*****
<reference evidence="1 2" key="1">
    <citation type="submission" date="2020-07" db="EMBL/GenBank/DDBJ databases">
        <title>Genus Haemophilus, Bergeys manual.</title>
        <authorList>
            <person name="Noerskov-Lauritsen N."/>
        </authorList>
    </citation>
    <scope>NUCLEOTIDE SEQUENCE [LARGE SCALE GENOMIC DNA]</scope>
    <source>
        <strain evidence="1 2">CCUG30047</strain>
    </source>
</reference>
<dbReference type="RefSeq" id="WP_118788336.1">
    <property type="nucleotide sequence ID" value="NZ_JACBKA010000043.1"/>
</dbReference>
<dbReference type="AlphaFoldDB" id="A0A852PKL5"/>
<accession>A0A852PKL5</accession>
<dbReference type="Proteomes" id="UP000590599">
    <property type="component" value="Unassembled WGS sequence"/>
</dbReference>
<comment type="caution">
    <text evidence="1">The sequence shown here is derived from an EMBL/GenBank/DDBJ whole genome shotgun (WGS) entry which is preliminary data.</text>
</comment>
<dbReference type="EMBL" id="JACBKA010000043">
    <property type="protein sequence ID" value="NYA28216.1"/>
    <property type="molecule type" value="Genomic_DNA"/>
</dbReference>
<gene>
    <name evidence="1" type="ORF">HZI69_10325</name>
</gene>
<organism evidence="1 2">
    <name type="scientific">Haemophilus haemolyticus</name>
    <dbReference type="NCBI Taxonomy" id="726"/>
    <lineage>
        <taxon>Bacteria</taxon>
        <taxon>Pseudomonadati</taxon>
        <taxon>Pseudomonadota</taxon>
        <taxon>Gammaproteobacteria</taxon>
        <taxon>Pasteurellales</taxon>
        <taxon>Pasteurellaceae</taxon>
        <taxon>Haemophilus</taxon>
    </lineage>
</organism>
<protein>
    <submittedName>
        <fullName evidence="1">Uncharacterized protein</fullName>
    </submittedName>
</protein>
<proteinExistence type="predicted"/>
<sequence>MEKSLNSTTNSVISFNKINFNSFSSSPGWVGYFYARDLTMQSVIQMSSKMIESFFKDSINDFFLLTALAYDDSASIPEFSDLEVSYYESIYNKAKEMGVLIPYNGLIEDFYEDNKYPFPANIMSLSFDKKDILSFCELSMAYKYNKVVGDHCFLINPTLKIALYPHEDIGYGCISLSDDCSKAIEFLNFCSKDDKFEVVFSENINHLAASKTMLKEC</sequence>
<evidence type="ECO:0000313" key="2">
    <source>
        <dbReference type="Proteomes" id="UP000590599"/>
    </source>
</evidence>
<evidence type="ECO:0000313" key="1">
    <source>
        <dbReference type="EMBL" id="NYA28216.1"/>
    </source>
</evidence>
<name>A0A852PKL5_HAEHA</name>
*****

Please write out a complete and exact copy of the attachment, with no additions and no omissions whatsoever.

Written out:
<reference evidence="1 2" key="1">
    <citation type="submission" date="2020-07" db="EMBL/GenBank/DDBJ databases">
        <title>Genus Haemophilus, Bergeys manual.</title>
        <authorList>
            <person name="Noerskov-Lauritsen N."/>
        </authorList>
    </citation>
    <scope>NUCLEOTIDE SEQUENCE [LARGE SCALE GENOMIC DNA]</scope>
    <source>
        <strain evidence="1 2">CCUG30047</strain>
    </source>
</reference>
<dbReference type="RefSeq" id="WP_118788336.1">
    <property type="nucleotide sequence ID" value="NZ_JACBKA010000043.1"/>
</dbReference>
<dbReference type="AlphaFoldDB" id="A0A852PKL5"/>
<accession>A0A852PKL5</accession>
<dbReference type="Proteomes" id="UP000590599">
    <property type="component" value="Unassembled WGS sequence"/>
</dbReference>
<comment type="caution">
    <text evidence="1">The sequence shown here is derived from an EMBL/GenBank/DDBJ whole genome shotgun (WGS) entry which is preliminary data.</text>
</comment>
<dbReference type="EMBL" id="JACBKA010000043">
    <property type="protein sequence ID" value="NYA28216.1"/>
    <property type="molecule type" value="Genomic_DNA"/>
</dbReference>
<gene>
    <name evidence="1" type="ORF">HZI69_10325</name>
</gene>
<organism evidence="1 2">
    <name type="scientific">Haemophilus haemolyticus</name>
    <dbReference type="NCBI Taxonomy" id="726"/>
    <lineage>
        <taxon>Bacteria</taxon>
        <taxon>Pseudomonadati</taxon>
        <taxon>Pseudomonadota</taxon>
        <taxon>Gammaproteobacteria</taxon>
        <taxon>Pasteurellales</taxon>
        <taxon>Pasteurellaceae</taxon>
        <taxon>Haemophilus</taxon>
    </lineage>
</organism>
<protein>
    <submittedName>
        <fullName evidence="1">Uncharacterized protein</fullName>
    </submittedName>
</protein>
<proteinExistence type="predicted"/>
<sequence>MEKSLNSTTNSVISFNKINFNSFSSSPGWVGYFYARDLTMQSVIQMSSKMIESFFKDSINDFFLLTALAYDDSASIPEFSDLEVSYYESIYNKAKEMGVLIPYNGLIEDFYEDNKYPFPANIMSLSFDKKDILSFCELSMAYKYNKVVGDHCFLINPTLKIALYPHEDIGYGCISLSDDCSKAIEFLNFCSKDDKFEVVFSENINHLAASKTMLKEC</sequence>
<evidence type="ECO:0000313" key="2">
    <source>
        <dbReference type="Proteomes" id="UP000590599"/>
    </source>
</evidence>
<evidence type="ECO:0000313" key="1">
    <source>
        <dbReference type="EMBL" id="NYA28216.1"/>
    </source>
</evidence>
<name>A0A852PKL5_HAEHA</name>